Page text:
The FDA says buyers must be at least 15 to get morning-after drug.
WASHINGTON – The government is moving the morning-after pill over the counter but only those 15 and older can buy it — an attempt to find middle ground just days before a court-imposed deadline to lift all age restrictions on the emergency contraceptive.
Plan B One-Step is currently sold behind pharmacy counters, and buyers must prove they’re at least 17 to buy it without a prescription.
Tuesday’s decision by the Food and Drug Administration (FDA) lowers the age limit and will allow the pill to sit on drugstore shelves next to spermicides or other women’s health products and condoms — but anyone who wants to buy it must prove their age at the cash register.
FDA officials said their decision was based on an amended application submitted by the drug’s manufacturer, Teva Pharmaceutical Industries of Israel, and was not intended to address the court order.
“Research has shown that access to emergency contraceptive products has the potential to further decrease the rate of unintended pregnancies in the United States,” FDA Commissioner Margaret Hamburg said.
“The data reviewed by the agency demonstrated that women 15 years of age and older were able to understand how Plan B One-Step works, how to use it properly, and that it does not prevent the transmission of sexually transmitted disease,” she said.
Some contraceptive advocates called the move promising.
“This decision is a step in the right direction for increased access to a product that is a safe and effective method of preventing unintended pregnancies,” said Sen. Patty Murray, D-Wash. “It’s also a decision that moves us closer to these critical availability decisions being based on science, not politics.”
But earlier in April, U.S. District Judge Edward Korman of New York blasted the Obama administration for imposing the age-17 limit, saying it had let election-year politics trump science and was making it difficult for women of any age to obtain the emergency contraception in time.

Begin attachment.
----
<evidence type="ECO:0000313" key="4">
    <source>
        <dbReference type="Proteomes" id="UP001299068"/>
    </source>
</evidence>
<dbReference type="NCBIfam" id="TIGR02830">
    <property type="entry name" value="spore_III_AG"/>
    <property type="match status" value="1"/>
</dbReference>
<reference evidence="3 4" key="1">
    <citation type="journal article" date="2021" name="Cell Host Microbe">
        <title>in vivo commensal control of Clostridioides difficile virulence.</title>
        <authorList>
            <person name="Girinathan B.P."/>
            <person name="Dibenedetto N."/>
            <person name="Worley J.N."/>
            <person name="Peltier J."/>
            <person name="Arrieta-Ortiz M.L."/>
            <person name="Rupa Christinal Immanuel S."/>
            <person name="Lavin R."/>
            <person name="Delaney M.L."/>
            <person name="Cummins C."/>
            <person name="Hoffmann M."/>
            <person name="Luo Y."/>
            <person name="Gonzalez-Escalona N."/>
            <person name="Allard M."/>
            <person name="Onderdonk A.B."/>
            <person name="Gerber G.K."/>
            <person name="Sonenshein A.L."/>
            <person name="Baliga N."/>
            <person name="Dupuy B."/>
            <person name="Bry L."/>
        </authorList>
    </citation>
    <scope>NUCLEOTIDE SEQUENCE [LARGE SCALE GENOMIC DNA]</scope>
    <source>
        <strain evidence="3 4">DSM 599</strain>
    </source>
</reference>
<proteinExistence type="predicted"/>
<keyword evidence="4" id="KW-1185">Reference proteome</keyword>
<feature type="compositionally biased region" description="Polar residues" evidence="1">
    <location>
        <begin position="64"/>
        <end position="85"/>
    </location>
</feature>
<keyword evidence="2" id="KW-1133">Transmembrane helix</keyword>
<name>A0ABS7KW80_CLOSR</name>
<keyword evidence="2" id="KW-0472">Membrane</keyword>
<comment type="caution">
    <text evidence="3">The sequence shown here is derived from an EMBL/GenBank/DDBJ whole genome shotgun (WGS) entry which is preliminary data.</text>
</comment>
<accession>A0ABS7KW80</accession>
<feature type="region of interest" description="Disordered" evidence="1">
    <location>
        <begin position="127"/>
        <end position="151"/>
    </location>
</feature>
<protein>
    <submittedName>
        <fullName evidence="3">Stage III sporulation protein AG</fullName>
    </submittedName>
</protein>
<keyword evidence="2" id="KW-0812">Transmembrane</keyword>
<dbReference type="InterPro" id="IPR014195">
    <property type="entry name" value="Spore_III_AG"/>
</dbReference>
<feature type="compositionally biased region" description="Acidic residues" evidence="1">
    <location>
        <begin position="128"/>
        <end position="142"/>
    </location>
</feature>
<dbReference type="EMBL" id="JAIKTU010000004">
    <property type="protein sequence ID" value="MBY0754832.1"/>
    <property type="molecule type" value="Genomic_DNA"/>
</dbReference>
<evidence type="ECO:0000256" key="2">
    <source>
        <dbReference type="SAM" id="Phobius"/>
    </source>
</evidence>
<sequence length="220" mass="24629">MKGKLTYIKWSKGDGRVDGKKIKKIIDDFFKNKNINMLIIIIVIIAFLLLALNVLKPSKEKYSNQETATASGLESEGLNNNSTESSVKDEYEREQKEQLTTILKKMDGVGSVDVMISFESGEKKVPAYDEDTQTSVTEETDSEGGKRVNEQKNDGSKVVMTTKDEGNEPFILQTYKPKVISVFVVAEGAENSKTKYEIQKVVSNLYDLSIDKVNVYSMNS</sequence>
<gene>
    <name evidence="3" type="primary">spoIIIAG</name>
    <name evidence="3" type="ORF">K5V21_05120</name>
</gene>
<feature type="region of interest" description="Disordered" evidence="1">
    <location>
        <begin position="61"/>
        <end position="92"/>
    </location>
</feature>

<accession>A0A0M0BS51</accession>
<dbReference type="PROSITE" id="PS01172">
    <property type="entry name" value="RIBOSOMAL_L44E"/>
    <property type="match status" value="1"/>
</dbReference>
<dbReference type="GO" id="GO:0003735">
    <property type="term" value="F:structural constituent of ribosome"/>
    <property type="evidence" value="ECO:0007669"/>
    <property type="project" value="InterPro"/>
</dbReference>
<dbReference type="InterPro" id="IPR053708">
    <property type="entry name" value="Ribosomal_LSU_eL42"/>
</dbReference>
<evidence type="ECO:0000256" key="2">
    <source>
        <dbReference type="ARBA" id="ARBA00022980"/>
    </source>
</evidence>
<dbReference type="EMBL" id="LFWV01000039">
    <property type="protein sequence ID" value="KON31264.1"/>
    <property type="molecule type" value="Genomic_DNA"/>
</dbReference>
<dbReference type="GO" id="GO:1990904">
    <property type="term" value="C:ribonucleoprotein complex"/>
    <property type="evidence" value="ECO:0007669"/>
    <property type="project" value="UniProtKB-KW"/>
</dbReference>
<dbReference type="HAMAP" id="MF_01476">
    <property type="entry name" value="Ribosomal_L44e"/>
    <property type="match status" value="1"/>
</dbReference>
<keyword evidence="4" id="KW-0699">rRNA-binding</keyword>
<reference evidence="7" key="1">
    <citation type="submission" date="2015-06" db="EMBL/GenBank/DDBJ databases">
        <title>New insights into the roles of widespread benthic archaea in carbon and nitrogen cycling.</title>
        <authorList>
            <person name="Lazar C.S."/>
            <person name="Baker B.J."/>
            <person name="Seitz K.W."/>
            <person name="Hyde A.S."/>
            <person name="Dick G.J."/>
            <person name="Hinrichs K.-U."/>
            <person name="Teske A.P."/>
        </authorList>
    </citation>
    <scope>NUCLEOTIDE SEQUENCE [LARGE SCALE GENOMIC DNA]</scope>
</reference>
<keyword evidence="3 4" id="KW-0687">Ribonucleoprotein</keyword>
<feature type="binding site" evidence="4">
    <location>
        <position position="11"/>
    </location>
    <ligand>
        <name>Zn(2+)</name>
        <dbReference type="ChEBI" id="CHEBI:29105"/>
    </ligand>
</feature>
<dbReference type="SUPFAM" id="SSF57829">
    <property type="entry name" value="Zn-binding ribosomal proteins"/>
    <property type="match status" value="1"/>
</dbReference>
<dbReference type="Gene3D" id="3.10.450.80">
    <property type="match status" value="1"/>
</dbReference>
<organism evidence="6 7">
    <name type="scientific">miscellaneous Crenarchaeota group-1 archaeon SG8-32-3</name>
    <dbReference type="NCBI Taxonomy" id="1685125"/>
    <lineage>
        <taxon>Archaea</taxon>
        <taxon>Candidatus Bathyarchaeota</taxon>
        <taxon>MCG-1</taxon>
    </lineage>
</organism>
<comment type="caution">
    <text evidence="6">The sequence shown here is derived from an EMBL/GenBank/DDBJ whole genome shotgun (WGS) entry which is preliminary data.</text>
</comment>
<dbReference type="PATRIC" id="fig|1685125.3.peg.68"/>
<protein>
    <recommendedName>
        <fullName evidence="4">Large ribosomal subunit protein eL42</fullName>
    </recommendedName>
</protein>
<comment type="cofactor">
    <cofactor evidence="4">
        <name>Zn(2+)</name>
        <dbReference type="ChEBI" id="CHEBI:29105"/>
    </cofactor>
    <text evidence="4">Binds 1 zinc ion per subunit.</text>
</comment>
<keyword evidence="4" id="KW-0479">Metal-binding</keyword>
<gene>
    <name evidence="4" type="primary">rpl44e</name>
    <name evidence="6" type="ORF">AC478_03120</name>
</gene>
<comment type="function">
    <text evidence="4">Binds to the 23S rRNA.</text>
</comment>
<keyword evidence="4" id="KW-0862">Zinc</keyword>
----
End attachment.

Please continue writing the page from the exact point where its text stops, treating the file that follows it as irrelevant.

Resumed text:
He ordered an end to the age restrictions by Monday.
Group to continue court fight
The women’s group that sued over the age limits said Tuesday’s action is not enough, and it will continue the court fight.
Lowering the age limit “may reduce delays for some young women but it does nothing to address the significant barriers that far too many women of all ages will still find if they arrive at the drugstore without identification,” said Nancy Northup, president of the Center for Reproductive Rights.
The FDA said the Plan B One-Step will be packaged with a product code that prompts the cashier to verify a customer’s age.
Anyone who can’t provide such proof as a driver’s license, birth certificate or passport wouldn’t be allowed to complete the purchase.
“These are daunting and sometimes insurmountable hoops women are forced to jump through in time-sensitive circumstances, and we will continue our battle in court to remove these arbitrary restrictions on emergency contraception for all women,” Northup said.
Half the nation’s pregnancies every year are unintended, and doctors’ groups say more access to morning-after pills could cut those numbers.